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The trend this year for high voter turnout nationwide didn’t miss Carroll County.
Of the 7,210 voters registered here, The News-Democrat estimates about 4,457 voters – or about 62 percent – cast ballots at the county’s 11 precincts.*
That number includes 212 voters who cast absentee ballots, according to acting County Clerk Patti Mefford. Mefford said 112 voters came to the clerk’s office to vote on the machine, and her office gave out 102 paper ballots – 100 of those were completed and returned by the Nov. 3 deadline.
The county’s turnout appears to be in line with voter turnout statewide. According to the Louisville Courier-Journal, 1.8 million registered voters in Kentucky turned out Tuesday, or 63 percent of all registered voters in the commonwealth.
Mefford said her office was expecting a high turnout, but still was surprised by the number who voted this year.
“It’s one of the biggest turnouts we’ve ever had,” Mefford said Thursday. According to the state Board of Elections, turnout in Carroll County was 31.7 percent of all registered voters in 2007, and 40.6 percent in 2006. In previous presidential elections, turnout in Carroll County was 56.5 percent in 2004 and 53.5 percent in 2000.
“We knew it would be high [this year], but it was a lot higher than we expected,” Mefford continued. “The presidential race was the main thing that brought most people out.”
The biggest upset in the county seemed to be incumbent U.S. Sen. Mitch McConnell’s loss to Democratic challenger Bruce Lunsford. Though McConnell managed to keep hs seat in the Senate, Of the 3,769 total votes cast here in that race, Lunsford took 57.2 percent, or 2,157 votes; McConnell received only 42.7 percent, or 1,612 votes.
That’s quite a change from his last Senate race in 2002. That year, turnout was 38 percent here, with 2,535 of the county’s 6,716 registered voters going to the polls. Of those, McConnell took 1,293 of the 2,210 Carroll County votes cast in that race – 58.5 percent. He pounded Democratic challenger Lois Combs Weinberg, who only received 917 votes in Carroll County, or 41.5 percent of the total.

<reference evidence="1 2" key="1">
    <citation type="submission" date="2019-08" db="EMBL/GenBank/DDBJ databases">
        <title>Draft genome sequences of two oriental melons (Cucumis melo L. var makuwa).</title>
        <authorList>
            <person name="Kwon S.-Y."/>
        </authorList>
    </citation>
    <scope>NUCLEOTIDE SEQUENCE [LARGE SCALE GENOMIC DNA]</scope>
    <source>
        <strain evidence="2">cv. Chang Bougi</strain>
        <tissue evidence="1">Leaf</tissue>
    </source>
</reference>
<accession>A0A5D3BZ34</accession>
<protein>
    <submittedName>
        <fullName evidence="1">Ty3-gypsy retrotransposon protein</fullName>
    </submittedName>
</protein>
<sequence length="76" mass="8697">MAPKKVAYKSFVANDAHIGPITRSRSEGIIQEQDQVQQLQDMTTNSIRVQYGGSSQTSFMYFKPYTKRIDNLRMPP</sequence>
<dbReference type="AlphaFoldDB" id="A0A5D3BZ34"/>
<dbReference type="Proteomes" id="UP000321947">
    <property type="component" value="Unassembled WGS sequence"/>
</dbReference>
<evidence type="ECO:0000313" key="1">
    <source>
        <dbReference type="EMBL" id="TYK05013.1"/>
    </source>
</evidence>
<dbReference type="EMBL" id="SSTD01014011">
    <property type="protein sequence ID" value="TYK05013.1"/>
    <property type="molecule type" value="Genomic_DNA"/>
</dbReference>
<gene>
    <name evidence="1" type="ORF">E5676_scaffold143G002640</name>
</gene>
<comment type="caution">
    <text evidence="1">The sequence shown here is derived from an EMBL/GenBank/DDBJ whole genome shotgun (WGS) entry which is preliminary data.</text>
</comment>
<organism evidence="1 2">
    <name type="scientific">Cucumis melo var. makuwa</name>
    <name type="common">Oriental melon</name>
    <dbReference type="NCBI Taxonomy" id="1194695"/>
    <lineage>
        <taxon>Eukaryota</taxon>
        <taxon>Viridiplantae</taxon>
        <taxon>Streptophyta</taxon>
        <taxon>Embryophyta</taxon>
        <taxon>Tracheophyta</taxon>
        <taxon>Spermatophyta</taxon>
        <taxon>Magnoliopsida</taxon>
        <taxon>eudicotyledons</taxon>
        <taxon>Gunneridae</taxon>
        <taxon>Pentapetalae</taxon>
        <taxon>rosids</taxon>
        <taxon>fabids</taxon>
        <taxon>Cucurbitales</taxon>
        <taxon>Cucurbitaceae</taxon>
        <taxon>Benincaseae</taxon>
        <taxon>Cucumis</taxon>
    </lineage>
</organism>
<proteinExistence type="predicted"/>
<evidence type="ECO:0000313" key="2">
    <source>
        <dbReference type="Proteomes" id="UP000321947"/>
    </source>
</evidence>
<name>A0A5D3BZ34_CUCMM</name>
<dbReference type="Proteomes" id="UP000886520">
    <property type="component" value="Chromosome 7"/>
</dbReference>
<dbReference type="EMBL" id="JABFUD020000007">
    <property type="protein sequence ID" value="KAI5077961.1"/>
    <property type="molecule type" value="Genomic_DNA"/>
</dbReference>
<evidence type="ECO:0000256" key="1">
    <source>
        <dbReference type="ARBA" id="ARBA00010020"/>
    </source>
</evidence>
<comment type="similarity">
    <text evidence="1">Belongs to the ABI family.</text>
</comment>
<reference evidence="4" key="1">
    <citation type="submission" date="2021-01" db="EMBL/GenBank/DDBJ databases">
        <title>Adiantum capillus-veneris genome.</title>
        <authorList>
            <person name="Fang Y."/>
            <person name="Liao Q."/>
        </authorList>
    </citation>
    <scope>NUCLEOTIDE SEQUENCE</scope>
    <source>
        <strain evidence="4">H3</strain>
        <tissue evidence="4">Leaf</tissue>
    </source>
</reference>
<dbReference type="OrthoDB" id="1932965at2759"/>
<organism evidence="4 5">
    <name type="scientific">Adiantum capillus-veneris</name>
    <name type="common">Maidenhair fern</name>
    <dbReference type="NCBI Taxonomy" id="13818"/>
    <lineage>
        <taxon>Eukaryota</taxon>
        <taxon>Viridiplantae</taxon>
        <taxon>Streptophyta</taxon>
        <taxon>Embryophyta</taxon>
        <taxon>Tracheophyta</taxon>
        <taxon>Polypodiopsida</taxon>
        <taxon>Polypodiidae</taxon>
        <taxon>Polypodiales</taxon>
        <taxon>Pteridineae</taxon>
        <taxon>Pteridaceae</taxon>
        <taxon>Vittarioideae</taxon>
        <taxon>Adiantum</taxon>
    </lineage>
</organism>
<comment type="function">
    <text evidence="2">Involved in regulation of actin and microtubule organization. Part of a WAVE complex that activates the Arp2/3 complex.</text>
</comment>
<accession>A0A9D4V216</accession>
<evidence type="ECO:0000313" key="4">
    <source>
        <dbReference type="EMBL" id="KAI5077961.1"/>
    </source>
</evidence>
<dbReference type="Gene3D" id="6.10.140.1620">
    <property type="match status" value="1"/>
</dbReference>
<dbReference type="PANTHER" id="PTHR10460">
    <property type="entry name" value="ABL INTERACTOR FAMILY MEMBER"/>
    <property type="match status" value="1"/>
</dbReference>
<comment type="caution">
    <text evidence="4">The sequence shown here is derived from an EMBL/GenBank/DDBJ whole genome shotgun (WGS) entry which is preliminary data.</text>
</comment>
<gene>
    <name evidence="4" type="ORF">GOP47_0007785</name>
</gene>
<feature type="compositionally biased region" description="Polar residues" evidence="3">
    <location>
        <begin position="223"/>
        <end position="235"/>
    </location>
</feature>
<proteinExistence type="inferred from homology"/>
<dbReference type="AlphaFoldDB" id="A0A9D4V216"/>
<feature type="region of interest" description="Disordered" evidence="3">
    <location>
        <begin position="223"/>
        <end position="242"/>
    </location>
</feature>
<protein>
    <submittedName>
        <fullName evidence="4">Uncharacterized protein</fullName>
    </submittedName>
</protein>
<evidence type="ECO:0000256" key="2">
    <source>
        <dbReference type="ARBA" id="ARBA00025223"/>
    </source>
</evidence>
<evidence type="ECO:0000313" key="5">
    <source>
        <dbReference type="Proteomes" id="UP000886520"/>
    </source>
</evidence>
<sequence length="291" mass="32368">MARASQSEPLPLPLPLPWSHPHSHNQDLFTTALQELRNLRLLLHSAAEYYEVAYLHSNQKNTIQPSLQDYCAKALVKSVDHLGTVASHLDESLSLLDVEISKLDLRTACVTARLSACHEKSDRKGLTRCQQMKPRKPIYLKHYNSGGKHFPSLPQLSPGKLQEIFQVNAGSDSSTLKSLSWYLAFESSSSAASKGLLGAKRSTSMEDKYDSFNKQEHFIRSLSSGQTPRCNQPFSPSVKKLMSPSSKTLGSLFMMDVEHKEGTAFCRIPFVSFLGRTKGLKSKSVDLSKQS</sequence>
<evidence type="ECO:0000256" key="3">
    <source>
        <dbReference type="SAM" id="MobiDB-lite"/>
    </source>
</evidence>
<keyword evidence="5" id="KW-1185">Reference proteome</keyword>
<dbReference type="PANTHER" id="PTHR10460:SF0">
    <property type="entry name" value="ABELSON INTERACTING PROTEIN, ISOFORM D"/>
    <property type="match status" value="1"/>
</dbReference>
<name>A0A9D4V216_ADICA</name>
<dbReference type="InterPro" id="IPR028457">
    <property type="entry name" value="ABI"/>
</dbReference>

As has been the trend in the past several elections, Republicans ruled the remaining top races this year. John McCain and running mate Sarah Palin took 53 percent (2,032) of the 3,835 votes cast in Carroll County. Barack Obama and Joe Biden came in at 44.7 percent, with 1,716 votes. Independent Ralph Nader, a perennial candidate, garnered 60 total votes, or 1.6 percent of the total. A total of 27 votes went to the Constitution and Libertarian Party candidates – eight to Chuck Baldwin and 19 to Bob Barr – representing just 0.9 percent of the total.
Though nearly 84 percent of the county’s voters are registered Democrat, the county is known for going “red” in past elections. For instance, in 2004, Republican George W. Bush received 55.8 percent (2,175) of the total 3,897 votes cast here in that race; Democrat John Kerry received 43.3 percent (1,688).
Apparently, things haven’t changed much, as the 2004 numbers closely reflect this year’s percentages.
That said, it still was a very tight race for incumbent U.S. Rep. Geoff Davis, a Republican, who took 1,880 (51.8 percent) of the total 3,623 votes cast in that race. His Democratic challenger, Michael Kelley, garnered 1,743 votes, or 48.1 percent.
Local races this year weren’t heavily contested; in fact, most candidates ran unopposed.
State Rep. Rick Rand, the Bedford Democrat who represents Kentucky’s 47th District, was unopposed and received a total of 3,214 votes. Carroll County Clerk candidate Alice Marsh also ran unopposed, and will serve out the remainder of former Clerk Marketta Brock’s term. Brock retired in August. Marsh received 3,341 votes.